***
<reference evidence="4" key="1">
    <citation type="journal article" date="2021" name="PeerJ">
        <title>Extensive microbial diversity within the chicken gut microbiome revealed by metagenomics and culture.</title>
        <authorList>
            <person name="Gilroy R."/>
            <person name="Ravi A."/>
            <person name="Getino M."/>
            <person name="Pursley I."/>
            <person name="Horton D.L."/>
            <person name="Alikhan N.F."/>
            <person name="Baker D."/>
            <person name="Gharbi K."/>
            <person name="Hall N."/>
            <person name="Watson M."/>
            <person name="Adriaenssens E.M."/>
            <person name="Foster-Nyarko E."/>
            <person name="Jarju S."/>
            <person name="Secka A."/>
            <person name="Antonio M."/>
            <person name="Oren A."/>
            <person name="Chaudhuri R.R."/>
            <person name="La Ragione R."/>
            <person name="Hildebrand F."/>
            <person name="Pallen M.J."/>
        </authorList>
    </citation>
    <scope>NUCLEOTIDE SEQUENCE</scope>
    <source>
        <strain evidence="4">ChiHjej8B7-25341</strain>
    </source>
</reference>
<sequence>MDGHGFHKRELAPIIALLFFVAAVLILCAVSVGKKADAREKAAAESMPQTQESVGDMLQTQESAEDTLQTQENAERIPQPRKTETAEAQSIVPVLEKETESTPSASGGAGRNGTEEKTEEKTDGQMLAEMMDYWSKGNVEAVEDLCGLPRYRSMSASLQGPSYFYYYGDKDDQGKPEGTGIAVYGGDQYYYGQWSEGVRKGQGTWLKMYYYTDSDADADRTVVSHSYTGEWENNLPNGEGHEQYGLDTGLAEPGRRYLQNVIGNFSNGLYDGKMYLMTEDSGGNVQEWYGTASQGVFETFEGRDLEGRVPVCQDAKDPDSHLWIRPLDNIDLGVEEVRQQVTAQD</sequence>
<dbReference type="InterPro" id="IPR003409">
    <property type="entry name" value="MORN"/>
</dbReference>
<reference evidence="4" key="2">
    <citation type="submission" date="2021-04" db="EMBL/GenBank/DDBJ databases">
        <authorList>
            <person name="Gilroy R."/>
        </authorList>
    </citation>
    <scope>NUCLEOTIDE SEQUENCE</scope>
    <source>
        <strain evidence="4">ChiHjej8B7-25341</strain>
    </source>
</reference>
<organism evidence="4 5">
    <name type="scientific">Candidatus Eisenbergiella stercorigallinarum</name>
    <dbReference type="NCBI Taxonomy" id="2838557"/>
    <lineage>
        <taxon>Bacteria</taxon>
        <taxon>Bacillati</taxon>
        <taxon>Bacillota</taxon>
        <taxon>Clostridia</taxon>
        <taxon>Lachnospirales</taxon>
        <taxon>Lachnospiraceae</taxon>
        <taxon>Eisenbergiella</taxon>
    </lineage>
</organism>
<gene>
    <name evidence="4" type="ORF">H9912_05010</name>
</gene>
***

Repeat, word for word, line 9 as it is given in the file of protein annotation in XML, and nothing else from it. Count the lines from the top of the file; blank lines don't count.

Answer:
            <person name="Horton D.L."/>